Millennials are the last generation with a front-row seat to the change from analog to digital. Their youthful eyes have watched the world turn global and connected. They were witness to the introduction of the sharing collaborative economy. What can we learn from them?
What is a Millennial? Millennials (also known as Generation Y) are people born between 1980s and early 2000s.
Are Millennials different from non-Millennials when it comes to the workforce?
No. Recent research from Oxford Economics indicates almost no difference in the priorities and values of Millennial workers versus non-Milliennials.
So what is all the fuss about? Millennials themselves might not be so different from other people, but the change (and pace of change) they represent is significant. Millennials are an anchor for this change. Millennials have shaped and consumed innovations and they will soon be the most dominant generation in the workforce. How should organizations anticipate on these changes?
1. Focus on life phases rather than generations.
Approaching a group only by a certain age can be misleading. Ultimately it is behavior and thinking that determines what “generation” you are. It’s not the years; it’s the mileage that counts!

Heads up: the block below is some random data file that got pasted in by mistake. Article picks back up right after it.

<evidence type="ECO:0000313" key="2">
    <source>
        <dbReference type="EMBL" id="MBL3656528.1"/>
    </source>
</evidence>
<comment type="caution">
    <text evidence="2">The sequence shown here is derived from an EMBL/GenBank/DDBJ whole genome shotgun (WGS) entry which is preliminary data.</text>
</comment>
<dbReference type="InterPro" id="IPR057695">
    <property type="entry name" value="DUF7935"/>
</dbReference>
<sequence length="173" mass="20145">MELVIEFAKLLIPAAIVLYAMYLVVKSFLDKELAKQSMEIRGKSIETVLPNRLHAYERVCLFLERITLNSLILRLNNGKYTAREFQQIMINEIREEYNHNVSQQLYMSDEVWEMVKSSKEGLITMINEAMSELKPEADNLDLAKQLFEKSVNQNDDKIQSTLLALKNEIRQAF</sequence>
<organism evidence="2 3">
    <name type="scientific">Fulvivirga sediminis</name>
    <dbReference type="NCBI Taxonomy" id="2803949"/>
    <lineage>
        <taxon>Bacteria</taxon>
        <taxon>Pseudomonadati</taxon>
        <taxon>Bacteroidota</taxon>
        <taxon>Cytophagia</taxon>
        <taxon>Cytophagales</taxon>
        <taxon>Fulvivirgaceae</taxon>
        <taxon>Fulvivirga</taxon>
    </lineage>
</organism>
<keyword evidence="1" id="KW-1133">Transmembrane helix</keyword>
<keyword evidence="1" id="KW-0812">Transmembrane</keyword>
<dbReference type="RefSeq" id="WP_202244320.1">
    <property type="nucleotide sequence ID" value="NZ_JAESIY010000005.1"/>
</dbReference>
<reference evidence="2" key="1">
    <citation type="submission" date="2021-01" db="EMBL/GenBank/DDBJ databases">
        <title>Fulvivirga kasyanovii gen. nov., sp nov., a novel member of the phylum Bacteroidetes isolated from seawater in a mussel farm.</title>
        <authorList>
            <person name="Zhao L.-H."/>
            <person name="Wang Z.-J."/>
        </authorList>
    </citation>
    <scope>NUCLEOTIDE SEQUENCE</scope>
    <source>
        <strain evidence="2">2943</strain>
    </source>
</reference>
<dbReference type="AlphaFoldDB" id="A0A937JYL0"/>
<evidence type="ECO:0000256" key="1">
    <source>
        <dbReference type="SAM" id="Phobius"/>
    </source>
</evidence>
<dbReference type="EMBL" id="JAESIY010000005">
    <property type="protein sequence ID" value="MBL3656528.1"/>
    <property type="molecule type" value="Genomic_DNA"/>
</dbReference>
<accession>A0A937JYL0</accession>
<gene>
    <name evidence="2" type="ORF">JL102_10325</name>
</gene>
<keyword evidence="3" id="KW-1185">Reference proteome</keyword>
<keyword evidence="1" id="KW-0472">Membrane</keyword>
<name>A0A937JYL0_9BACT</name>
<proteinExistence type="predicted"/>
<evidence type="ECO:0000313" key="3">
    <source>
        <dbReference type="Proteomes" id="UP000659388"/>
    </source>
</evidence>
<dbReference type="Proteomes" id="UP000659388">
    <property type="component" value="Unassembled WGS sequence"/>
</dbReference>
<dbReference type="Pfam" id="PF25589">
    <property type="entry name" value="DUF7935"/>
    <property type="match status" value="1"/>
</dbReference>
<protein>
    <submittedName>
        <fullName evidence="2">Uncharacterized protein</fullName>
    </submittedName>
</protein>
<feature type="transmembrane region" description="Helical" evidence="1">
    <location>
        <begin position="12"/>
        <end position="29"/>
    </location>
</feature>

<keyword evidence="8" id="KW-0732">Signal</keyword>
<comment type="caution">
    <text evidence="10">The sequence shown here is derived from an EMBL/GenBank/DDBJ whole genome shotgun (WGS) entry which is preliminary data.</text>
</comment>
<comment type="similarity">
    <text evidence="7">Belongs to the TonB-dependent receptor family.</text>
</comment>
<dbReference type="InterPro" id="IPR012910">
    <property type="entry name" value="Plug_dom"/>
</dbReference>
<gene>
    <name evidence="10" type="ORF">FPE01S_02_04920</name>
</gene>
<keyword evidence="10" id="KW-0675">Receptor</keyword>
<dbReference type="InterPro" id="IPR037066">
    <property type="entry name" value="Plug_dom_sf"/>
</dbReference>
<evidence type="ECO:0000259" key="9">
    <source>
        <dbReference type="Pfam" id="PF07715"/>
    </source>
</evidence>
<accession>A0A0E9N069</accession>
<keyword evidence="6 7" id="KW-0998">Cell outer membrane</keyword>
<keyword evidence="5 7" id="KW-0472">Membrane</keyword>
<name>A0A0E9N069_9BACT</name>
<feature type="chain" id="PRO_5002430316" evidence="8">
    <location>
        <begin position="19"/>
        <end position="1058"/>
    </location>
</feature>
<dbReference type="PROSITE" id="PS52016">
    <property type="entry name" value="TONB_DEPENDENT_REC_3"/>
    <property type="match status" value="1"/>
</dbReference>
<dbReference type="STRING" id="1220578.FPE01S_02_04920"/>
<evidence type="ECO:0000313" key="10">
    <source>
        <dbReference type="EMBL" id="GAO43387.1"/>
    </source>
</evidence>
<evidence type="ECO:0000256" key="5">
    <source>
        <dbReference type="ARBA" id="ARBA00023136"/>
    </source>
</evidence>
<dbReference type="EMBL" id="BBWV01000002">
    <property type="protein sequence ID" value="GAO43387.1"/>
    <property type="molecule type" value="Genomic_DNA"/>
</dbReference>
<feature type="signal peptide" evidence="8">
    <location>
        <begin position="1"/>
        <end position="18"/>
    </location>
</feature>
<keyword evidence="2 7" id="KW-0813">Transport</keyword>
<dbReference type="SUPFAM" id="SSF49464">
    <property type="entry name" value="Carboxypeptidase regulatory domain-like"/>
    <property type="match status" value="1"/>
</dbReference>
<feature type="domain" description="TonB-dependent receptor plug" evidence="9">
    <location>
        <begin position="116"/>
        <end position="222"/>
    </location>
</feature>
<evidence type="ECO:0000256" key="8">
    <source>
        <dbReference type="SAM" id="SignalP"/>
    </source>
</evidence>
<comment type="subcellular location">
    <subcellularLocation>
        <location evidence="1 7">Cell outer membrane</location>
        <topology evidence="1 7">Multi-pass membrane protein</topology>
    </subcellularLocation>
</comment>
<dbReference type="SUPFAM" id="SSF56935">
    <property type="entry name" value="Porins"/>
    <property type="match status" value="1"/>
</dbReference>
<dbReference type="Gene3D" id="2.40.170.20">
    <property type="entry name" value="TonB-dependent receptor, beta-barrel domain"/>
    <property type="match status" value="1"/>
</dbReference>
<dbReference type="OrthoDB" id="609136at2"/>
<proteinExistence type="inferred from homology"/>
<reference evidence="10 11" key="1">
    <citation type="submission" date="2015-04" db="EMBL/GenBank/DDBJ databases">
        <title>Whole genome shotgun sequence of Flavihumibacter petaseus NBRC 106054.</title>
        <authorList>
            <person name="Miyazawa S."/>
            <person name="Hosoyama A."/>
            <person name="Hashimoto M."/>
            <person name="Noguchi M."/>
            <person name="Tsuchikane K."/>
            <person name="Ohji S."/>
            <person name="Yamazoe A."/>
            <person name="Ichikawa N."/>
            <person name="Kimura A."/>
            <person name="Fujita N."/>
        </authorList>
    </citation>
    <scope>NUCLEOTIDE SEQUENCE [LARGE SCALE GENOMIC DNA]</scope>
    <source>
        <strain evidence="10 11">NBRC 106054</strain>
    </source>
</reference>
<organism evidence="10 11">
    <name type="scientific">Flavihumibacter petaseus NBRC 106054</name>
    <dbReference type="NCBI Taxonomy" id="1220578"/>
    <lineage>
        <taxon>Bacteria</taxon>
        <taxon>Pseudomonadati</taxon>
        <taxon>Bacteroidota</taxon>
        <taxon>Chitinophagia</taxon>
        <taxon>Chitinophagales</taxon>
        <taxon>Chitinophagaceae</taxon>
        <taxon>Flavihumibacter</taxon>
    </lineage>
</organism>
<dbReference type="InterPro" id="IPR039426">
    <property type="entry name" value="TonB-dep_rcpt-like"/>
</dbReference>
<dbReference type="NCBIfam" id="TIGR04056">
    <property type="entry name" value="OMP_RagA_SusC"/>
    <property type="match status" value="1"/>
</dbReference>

We are getting older, but we are living longer and thus spend more of our lives working/ The Oxford research shows that the older we are, the more we value work/life balance, which increasingly means making choices in how and where we work. Offering this flexibility to employees is a huge factor in attracting and retaining talent.
2. Have your workforce reflect your customer base.
Today we see five generations represented in our workforce. As we innovate faster, we change faster, so we will encounter more age diversity in the workplace. The challenge is to have your workforce composition reflect your customer base. This way you will better understand the actual needs of your customers. If your customers are Millennials who travel with Uber and sleep with AirBnB, then what’s the point of having a director who likes to buy paper tickets?
How can you do this? By doing strategic workforce planning: looking at the composition of your workforce today and in the far future.
3. Use gamification tactics.
Millennials have owned a Playstation 1, 2, 3, and 4. They have seen Pac-man turn into GTA5 (Grand Theft Auto 5 is the most successful game, earning over $1 billion US in just 3 days). Trust me, gamification works! This generation likes to compare themselves to their peers. How can you bring that into practice?
- Create challenges and rewards. Have employees compete in “missions” for badges and points by viewing videos, completing quizzes, or uploading their own submissions to qualify for prizes or gain time to work on innovative ideas.
- Make rewards public (because Millennials like to see their performance relative to others).
- Give immediate feedback and comparison (because Millennials like immediate feedback).